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Daniel Spoerri :
Dead End

St. Pölten, 2015
Museumsgarten, Museum NÖ, Kulturbezirk 5, 3100 St. Pölten


When Daniel Spoerri decided to establish an art foundation in Hadersdorf am Kamp, he was also confronted with the historical events that occurred in this idyllic place at the end of the war. On April 6, 1945, sixty-one prisoners who had just been released from the prison in Krems were arrested and shot or beaten to death. While a memorial plaque was installed at the cemetery in Hadersdorf, it does not acknowledge that the victims were almost all political prisoners. The names of the dead are also not mentioned, although their identity is known. This shortcoming was a thorn in the side of many citizens in the town, and they demanded a proper memorial.

First, Daniel Spoerri listened to what people had to say about the situation, then he did some research before developing fitting solution. For this, he drew on the idea behind his bronze sculpture group "Massengrab der Klone" (Mass Grave of Clones), which he had installed in the Il Giardino Park in southern Tuscany in 2000 as a reminder of the horrors of tyranny, murder, and persecution. Spoerri’s model for the figures in this sculpture was a life-sized mannequin that was cast in bronze in Italy. Because the figures, or “clones,” have no faces, they can only be distinguished through their poses – lying with their bodies turned, or their arms over their heads, as if to protect themselves. For the new memorial in Hadersdorf, Spoerri decided to produce a second version of the "Mass Grave of Clones." He created five bronze figures that were first shown at the exhibition space next to the main square then were offered to the community as a gift for the memorial site at the cemetery.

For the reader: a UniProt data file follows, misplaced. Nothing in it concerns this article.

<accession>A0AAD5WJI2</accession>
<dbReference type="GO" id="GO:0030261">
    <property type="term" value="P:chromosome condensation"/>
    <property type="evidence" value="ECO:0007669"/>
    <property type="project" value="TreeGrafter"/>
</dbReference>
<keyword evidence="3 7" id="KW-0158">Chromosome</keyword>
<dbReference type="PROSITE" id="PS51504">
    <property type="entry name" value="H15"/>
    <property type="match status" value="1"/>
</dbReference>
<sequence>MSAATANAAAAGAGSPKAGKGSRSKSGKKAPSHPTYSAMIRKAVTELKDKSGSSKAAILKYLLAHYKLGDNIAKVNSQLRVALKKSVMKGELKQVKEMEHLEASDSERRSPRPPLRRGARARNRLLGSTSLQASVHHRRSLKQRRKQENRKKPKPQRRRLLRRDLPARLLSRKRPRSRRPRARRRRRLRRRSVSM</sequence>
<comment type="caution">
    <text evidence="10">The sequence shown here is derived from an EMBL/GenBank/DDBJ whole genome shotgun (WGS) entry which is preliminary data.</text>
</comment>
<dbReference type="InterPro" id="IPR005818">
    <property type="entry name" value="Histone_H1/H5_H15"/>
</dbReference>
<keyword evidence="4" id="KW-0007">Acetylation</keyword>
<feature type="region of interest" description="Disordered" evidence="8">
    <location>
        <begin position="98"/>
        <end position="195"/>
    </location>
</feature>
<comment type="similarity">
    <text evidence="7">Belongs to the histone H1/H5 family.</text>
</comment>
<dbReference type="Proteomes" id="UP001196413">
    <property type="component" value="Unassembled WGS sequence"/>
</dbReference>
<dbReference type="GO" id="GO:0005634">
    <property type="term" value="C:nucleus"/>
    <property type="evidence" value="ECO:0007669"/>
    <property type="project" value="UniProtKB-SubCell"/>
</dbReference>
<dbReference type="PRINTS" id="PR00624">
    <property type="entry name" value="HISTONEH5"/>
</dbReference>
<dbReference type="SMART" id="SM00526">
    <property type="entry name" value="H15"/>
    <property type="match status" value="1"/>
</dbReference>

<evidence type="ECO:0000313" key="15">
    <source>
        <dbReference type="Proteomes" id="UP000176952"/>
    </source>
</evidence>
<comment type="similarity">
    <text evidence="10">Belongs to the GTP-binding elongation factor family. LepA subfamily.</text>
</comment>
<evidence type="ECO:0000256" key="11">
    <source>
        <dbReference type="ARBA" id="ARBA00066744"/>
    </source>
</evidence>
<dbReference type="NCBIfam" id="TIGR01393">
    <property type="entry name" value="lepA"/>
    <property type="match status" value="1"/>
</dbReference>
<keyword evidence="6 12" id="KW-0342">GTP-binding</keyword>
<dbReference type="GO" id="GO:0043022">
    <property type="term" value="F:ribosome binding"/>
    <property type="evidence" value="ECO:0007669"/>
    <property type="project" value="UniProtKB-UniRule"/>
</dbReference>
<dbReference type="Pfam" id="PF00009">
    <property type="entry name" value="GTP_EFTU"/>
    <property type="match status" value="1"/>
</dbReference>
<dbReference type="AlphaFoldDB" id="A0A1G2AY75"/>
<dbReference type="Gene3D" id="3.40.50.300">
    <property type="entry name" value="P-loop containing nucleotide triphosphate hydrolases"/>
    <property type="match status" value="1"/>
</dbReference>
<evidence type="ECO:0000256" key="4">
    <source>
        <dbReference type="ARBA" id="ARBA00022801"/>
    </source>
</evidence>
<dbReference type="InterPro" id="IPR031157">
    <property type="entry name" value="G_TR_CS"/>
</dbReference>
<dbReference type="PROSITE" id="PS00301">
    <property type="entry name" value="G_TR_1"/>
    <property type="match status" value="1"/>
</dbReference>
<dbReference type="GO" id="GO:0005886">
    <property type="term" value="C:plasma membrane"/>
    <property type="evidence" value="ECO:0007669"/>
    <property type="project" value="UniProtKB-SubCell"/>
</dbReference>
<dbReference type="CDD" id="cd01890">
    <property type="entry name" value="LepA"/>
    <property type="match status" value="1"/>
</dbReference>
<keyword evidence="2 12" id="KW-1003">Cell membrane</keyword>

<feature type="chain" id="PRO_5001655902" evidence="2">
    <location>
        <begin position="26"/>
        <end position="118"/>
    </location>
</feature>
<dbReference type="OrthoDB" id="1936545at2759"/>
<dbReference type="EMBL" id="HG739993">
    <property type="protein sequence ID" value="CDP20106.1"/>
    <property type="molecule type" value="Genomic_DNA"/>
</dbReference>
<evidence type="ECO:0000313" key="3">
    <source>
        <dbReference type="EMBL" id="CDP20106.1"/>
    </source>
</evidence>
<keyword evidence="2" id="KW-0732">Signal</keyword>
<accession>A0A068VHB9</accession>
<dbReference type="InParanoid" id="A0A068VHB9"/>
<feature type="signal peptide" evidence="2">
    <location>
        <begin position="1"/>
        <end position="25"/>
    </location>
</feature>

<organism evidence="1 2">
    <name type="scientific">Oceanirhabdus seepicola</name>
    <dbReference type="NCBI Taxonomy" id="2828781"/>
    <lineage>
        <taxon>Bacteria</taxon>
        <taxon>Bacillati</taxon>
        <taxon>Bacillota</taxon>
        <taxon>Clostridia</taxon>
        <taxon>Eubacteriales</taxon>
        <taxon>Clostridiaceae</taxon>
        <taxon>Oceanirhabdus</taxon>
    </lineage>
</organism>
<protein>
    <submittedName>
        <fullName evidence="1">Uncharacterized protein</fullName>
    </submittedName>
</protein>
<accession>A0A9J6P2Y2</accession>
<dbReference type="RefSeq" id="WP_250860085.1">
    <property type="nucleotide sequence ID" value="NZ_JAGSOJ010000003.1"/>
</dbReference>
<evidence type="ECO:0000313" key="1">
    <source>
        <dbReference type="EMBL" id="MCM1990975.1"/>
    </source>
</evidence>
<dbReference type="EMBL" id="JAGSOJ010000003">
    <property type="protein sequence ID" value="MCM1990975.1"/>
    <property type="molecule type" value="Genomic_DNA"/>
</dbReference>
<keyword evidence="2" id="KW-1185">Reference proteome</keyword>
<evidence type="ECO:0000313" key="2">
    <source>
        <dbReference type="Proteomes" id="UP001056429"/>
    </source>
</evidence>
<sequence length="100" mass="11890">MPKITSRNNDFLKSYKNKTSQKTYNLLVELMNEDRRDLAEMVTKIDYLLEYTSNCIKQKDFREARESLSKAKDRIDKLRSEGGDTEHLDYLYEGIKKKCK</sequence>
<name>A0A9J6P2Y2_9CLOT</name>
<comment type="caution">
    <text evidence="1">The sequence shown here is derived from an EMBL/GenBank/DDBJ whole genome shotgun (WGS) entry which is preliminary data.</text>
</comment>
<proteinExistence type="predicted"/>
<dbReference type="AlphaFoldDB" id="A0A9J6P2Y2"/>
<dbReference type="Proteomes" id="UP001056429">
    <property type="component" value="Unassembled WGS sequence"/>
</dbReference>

Daniel Spoerri believes that ignoring past events is not a solution, but that it is better to face the past and acknowledge what happened. "It's an image we all know: regardless of whether it’s from a concentration camp, Vietnam, Yugoslavia, or Iraq. When people destroy other people, they bury their victims like a dog would stash its chewed-on bones. I call these bodies clones because they are copies and are virtually indistinguishable. Twisted like fallen mannequins, they almost seem beautiful, despite the horrible association with a mass grave” (Daniel Spoerri).

Such events as the massacre of April 6, 1945, occurred not only in Hadersdorf, but in many places, and they continue to happen today. For this reason, the Federal State of Lower Austria and the town of Hadersdorf am Kamp decided to install this sculpture group in the State Museum in St. Pölten, soon to be the House of History in Lower Austria, as a memorial and reminder of all such crimes.